If the police are aware of a stolen vehicle in the parking lot, they will not allow you to leave. They’re unlikely to ask for your side of the tale until you’re settled down at the station. You may be arrested and forced to bail yourself out in some states. You might face jail time and a lengthy court struggle, as well as having your automobile confiscated and losing the money you spent on it.

  • You May Get Pulled Over

Perhaps you were so engrossed in the joy of purchasing that car that you didn’t notice it had a burned-out tail light. Traffic police can pull you over later, and this is what the following events will look like:

  • The police check your car’s license plates and find out either they’re stolen or they’re unregistered. Either way, you’re going to prison.
  • Alternatively, if your car lacks license plates, the officer will request your documents.
  • Because you don’t have a title, you have to present a Bill of Sale. The VIN can be found on the bill of sale.
  • The officer checks the vehicle identification number (VIN), and if it has been reported stolen, you’re going to prison.

Whatever the case may be, the reality remains that you are in possession of the stolen property. If you purchase a stolen car and do not report the trade, you’ll be sleeping in a cell with a pillow composed of regret and fear.

Source: kclr96fm.com
  • IT IS ILLEGAL, Not Worth The Risk

Perhaps the lack of a title on your vehicle is unimportant to you. You never get pulled over or have your plates run since you always follow all traffic laws. It’s perfectly conceivable to drive like this for years, and it’s something that people do all the time, but it’s still prohibited.

If this describes you, you may have unknowingly purchased a stolen automobile. That’s a risk you shouldn’t take any longer. Driving an unregistered vehicle in Australia is unlawful, even though it is a widespread practice. Even a minor traffic violation can result in fines and legal costs. You can even get imprisoned if you are found driving a stolen car.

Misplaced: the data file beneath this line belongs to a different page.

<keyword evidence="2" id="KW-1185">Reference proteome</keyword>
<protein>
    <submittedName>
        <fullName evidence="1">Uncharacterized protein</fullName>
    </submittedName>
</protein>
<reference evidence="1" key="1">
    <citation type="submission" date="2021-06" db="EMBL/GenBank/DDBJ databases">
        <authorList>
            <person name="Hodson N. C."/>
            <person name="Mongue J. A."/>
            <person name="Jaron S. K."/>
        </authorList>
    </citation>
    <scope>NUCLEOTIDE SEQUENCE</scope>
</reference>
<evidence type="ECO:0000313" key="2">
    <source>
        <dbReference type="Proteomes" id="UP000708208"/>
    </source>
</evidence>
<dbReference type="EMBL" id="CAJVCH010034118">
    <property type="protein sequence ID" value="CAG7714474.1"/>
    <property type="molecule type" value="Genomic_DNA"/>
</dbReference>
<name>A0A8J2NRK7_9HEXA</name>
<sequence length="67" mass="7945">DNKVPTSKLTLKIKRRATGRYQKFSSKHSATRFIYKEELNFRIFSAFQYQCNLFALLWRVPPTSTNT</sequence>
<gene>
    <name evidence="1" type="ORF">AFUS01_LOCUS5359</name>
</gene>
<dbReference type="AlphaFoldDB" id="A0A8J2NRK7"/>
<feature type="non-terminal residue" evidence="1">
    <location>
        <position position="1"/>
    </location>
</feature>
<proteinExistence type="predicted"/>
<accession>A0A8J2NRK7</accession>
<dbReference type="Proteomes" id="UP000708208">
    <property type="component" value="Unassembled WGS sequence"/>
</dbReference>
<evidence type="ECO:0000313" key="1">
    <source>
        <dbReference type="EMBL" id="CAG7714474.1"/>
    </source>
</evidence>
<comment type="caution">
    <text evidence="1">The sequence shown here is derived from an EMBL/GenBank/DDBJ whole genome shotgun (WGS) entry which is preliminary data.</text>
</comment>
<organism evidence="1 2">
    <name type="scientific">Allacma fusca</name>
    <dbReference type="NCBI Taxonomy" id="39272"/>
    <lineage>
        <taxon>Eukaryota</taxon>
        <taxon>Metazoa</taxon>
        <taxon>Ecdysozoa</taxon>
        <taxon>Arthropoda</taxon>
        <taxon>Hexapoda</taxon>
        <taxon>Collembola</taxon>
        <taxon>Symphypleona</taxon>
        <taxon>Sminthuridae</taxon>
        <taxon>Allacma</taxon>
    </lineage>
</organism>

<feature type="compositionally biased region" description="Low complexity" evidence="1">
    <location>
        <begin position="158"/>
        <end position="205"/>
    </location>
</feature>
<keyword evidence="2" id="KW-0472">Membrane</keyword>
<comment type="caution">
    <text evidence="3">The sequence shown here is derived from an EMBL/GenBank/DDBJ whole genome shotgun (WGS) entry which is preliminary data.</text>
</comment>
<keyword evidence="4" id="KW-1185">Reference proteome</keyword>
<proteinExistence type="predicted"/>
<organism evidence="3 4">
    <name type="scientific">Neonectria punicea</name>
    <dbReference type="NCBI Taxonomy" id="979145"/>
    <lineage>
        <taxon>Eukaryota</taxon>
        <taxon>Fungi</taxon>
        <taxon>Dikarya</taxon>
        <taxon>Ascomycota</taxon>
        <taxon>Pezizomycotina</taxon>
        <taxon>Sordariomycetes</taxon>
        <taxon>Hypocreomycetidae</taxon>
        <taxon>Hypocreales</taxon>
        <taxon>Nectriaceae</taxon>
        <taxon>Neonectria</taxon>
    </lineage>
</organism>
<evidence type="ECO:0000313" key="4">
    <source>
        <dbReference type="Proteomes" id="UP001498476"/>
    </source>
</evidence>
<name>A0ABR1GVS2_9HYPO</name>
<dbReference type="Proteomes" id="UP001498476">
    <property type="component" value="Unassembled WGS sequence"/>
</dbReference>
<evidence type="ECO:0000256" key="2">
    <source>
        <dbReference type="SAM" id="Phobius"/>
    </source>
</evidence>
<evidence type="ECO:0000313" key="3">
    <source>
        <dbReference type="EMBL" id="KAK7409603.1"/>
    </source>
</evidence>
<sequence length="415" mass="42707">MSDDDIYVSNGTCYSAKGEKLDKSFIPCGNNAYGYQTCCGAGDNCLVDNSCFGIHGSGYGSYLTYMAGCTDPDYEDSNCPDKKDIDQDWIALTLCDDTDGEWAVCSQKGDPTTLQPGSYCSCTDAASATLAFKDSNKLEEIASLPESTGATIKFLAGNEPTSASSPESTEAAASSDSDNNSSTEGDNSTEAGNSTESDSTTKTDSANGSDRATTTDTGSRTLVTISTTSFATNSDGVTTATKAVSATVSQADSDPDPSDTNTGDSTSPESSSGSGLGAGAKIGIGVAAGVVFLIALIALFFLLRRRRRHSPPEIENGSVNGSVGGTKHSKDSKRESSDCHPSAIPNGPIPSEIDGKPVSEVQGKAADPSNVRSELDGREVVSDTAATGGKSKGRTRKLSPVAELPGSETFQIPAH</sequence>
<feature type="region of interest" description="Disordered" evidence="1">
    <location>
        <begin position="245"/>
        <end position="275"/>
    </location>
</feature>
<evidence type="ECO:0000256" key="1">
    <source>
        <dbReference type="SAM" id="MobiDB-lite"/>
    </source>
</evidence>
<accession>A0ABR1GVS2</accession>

• You Can’t Sell The Car

Vehicle theft is becoming a bigger problem every year, and more individuals are interested in vetting the history reports or conducting VIN checks before buying a car. However, you might want to sell that car a few weeks, months, or even years down the line. When you do, there’s a reasonable probability that someone will look into its past. It’s best to get ahead of that person on the specifics and any unusual events in the car’s history.

Some people avoid getting involved in the affairs of others. Then there are people who will trust that you got handed over a stolen car unintentionally. You now own something that you can’t sell and shouldn’t drive, and any money you spend on it is gone in the wind forever.

Source: caranalytics.co.uk


Take the necessary steps before purchasing a vehicle, and remember that just because you bought a stolen car by accident doesn’t mean you’re the thief. Unless you stole the car, you are not responsible for the theft. It is always better to get the history report of a vehicle to save yourself from buying a stolen one.